Miranda House

All things censored at the Literary festival of Miranda House College

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The Literary Society of Miranda House brought all things censored and banned in the limelight during its two-day festival themed Censored. The first day, February 18, started off on an energetic note with a panel discussion with panelists from different spheres of life, including activism and film-making talking about concepts of freedom of expression and Censorship. Panelists recounted personal narratives and the audience engaged them further with poignant questions.

This was followed by a Book Bazaar in the College Foyer where a variety of books were being offered at throwaway prices along with Censored themed bookmarks and notebooks. The Book Bazaar turned out to be popular with all students and saw a large number of them walking away with piles of books. There were arrangements for an informal food court as well with various delicacies on offer.

Next in line was a competitive event – Literary Word Search that saw enthusiastic participation. The first day closed with paper presentations and documentaries on issues relevant to Censorship and a reading session, titled Kahwa Stop in the library lawns. Members of the organising committee revealed that Kahwa Stop was a new addition to the usual itinerary of events. The reading session was informal and had students as well as lecturers from various departments and colleges coming forth to read out poetry, recite passages and sing about the struggle of expression and the burden of Censorship.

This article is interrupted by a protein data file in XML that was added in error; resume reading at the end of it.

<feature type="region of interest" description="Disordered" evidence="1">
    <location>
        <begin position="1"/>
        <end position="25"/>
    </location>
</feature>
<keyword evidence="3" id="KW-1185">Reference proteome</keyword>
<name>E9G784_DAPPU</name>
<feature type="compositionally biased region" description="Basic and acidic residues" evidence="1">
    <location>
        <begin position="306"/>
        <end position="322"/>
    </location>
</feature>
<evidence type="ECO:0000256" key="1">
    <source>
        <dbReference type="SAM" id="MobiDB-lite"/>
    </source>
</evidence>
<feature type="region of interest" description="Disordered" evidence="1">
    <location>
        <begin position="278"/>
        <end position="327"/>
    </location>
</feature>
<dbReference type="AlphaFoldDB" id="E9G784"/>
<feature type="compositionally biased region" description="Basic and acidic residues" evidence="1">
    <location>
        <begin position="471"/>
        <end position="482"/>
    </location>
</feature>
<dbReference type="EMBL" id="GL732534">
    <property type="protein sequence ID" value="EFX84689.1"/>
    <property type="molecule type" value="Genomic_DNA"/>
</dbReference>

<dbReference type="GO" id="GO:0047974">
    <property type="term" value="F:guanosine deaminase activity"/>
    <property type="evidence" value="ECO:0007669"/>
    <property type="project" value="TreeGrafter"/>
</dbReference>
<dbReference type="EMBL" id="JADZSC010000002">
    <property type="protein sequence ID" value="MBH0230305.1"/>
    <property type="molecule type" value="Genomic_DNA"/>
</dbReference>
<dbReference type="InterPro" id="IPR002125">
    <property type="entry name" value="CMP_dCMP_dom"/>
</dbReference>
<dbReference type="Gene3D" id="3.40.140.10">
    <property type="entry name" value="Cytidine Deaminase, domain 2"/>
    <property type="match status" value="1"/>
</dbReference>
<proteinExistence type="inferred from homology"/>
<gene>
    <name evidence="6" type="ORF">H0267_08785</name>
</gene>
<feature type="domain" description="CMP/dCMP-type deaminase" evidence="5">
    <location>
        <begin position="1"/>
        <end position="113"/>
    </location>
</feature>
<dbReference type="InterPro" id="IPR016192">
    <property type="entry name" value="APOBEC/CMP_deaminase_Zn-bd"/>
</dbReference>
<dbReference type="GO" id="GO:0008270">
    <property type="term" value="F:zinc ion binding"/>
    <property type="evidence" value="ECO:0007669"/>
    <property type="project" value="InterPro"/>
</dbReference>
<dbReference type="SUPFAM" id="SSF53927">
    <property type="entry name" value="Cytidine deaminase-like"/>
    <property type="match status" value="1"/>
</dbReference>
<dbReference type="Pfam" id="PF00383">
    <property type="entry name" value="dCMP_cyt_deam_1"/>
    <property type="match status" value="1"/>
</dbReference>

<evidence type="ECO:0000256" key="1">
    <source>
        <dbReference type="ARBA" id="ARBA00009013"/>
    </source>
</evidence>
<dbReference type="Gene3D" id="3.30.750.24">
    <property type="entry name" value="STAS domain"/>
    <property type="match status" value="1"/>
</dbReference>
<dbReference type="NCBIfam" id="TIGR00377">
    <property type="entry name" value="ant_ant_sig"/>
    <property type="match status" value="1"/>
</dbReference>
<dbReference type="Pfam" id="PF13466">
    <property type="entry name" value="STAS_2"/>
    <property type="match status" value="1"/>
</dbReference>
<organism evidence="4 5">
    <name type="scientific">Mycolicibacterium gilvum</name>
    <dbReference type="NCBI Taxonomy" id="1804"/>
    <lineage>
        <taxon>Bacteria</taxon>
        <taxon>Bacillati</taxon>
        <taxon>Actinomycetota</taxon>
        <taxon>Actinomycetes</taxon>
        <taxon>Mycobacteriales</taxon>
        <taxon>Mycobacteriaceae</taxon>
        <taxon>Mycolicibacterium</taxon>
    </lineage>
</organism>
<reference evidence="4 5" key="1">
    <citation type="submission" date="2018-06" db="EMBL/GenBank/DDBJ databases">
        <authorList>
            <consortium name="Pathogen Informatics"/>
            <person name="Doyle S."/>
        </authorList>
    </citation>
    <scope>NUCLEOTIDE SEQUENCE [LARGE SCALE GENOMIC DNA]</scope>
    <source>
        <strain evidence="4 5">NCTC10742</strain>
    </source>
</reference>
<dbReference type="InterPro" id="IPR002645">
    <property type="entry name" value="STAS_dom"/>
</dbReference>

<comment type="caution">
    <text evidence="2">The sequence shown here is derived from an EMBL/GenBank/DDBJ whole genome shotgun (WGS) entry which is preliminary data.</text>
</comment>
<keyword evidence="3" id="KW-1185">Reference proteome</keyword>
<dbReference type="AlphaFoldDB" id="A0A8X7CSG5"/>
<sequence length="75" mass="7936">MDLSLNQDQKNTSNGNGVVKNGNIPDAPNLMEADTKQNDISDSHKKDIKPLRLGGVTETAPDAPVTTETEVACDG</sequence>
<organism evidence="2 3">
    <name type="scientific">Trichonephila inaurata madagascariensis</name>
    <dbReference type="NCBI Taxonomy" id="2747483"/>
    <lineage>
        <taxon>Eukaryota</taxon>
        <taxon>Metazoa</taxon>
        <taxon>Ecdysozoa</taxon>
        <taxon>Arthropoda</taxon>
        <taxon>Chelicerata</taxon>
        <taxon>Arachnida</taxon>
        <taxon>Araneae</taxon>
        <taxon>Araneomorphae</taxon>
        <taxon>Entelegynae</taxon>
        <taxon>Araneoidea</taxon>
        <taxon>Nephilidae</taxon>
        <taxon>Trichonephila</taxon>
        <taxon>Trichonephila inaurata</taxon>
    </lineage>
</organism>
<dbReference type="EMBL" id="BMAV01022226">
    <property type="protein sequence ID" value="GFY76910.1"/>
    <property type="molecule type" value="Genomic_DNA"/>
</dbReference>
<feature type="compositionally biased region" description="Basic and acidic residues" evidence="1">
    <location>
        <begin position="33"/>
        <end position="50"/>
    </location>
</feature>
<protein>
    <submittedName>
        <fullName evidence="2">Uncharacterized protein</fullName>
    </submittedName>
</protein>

The second day also began with a panel discussion on the topic “Censored: Embattled Arena”. The Literature Quiz saw teams tackling questions about all things censored and banned in arts and literature. The final formal event of the Literary Festival was Zensier, a creative writing competition.

When asked about the theme, Yusra Hasan, a member of the organising committee informed that it had spurted out of an informal discussion in class and took on a life of its own. Talking about the relevance of the theme, she said, “It’s really relevant with so many things in arts and literature being censored. Certain ideologies are being imposed on people in such a subtle manner that it’s almost a social conditioning of sorts.”


Shubham Kaushik

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Image credits: Shubham Kaushik for DU Beat

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